Fate of Fiscal Cliff Turns on the Election

Fate of Fiscal Cliff Turns on the Election

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Hours before President Obama and former governor Mitt Romney held their second crucial debate last night, a Democratic and Republican lawmaker squared off in their own mini-debate on how to handle the massive spending cuts and tax hikes that are set to kick in early next year unless Congress and the president intervene.

Democratic Rep. Allyson Schwartz of Pennsylvania and Republican Rep, Peter Roskam of Illinois, offered opposing views on how to reduce the budget deficit without tumbling over the fiscal cliff during a forum at the Newseum in Washington, D.C. While the two lawmakers differed on many points, they agreed that the outcome of the presidential election will largely determine how the White House and Congress will handle the year-end fiscal crisis, Market Watch’s Aimee Chen reports.

“It is my hope that we can forgo the drama around the fiscal cliff… and move this debate into tax reform,” Roskam told the audience. “But the Nov. 6 election is going to be incredibly consequential in terms of the energy that comes out of the election and the trajectory of what the public wants.”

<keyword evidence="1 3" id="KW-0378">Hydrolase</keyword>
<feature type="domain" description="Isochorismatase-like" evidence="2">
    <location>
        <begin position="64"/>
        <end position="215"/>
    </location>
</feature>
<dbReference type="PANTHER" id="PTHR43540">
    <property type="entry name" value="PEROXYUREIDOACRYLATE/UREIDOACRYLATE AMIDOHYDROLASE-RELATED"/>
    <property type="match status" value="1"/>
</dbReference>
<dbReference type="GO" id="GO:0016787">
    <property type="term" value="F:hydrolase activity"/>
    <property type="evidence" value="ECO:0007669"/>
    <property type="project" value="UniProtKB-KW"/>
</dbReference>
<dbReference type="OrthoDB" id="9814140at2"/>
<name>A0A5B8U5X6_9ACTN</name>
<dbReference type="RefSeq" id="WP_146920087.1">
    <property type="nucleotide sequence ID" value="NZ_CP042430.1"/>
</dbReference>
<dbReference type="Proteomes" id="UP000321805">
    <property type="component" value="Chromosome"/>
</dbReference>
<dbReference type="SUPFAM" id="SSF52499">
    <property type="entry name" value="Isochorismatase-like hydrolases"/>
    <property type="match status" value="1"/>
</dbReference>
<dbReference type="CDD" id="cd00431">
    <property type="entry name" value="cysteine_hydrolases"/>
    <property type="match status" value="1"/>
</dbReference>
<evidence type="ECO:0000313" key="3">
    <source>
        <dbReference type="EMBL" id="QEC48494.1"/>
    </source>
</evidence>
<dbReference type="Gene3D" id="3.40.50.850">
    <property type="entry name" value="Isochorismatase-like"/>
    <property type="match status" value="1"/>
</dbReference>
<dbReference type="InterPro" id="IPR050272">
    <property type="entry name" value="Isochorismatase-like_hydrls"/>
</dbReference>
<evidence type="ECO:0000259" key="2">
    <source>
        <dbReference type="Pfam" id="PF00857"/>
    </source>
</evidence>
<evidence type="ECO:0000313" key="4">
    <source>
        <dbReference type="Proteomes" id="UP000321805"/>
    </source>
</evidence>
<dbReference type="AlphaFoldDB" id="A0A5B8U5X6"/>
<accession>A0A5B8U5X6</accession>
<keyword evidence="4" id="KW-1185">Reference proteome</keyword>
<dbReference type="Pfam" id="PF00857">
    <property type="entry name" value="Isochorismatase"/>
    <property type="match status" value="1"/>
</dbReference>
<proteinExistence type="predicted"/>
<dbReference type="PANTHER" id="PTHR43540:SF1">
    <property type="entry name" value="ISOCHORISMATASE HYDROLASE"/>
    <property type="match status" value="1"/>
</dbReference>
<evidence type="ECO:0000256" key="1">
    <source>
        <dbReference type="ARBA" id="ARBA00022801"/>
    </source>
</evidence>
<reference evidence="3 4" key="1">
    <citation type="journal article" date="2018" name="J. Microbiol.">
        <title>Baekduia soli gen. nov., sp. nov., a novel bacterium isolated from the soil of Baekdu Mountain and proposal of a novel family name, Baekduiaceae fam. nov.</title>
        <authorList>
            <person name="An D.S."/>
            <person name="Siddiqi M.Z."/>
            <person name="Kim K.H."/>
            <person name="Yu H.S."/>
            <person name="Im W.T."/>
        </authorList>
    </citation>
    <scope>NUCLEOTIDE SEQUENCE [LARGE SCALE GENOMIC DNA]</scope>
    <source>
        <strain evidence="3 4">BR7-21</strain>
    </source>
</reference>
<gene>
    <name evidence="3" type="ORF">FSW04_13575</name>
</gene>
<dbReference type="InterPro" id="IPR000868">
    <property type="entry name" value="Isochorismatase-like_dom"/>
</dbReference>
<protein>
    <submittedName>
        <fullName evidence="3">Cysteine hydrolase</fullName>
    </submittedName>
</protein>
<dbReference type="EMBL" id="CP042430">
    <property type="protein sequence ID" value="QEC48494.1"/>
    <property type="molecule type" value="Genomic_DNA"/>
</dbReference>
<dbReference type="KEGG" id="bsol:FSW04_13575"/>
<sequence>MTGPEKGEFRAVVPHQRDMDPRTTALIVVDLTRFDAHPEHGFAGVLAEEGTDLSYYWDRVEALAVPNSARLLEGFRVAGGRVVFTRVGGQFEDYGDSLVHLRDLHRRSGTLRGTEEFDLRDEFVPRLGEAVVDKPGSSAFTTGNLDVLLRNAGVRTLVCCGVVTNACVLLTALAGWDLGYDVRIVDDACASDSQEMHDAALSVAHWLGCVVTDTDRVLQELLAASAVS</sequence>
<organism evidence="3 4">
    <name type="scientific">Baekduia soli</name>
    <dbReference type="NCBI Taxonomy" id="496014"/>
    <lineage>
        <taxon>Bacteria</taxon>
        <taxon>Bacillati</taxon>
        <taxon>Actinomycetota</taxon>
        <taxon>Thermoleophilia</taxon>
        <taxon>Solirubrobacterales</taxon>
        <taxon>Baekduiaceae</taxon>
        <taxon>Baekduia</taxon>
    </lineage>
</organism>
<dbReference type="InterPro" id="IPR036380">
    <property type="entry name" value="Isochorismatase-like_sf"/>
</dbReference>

Meanwhile, the Republican senator from Florida, Marco Rubio, told Bloomberg’s View on Tuesday that the fiscal cliff may not be such a big deal if Mitt Romney is elected because the markets would allow a grace period of “a couple of months to get President Romney on the ground to work on it.” Rubio said that if Obama wins, however, “we’ve got a real scenario on our hands here in terms of avoiding the short-term problem and then – how do you pivot from that to get to a long-term solution.”

Expanding on that point, Wells Fargo Chief Macro Strategist Gary Thayer wrote in the banking giant’s investment strategy report on Monday,: “Both parties are not ready to compromise yet… because neither party knows if it has to compromise. The outcome of the election will determine which party will control Congress and the White House. If one party sweeps the election, there will be no need to compromise. Therefore, neither party is willing to make a deal before the election results are clear.” - Read more at Business Week 

Silver Lining for 5 Defense Contractors - Despite all the teeth gnashing over the possibility of $500 billion worth of defense cuts as well as massive layoffs as part of sequestration next year, five major defense contractors see some positive signs down the road, according to the stock market analysis website Seeking Alpha: 

• Lockheed Martin, the defense industry giant, says that regardless of whether the automatic spending cuts are blocked, its earnings per share (EPS) are expected to increase from 6.3 percent per year to 7.2 percent per year for the next five years.
• United Technologies (UTX), which produces aerospace products and manufactures military and commercial helicopters, also sees a silver lining. The company says its average annual rate of EPS will jump to 11.5 percent, from the current 8.2 percent.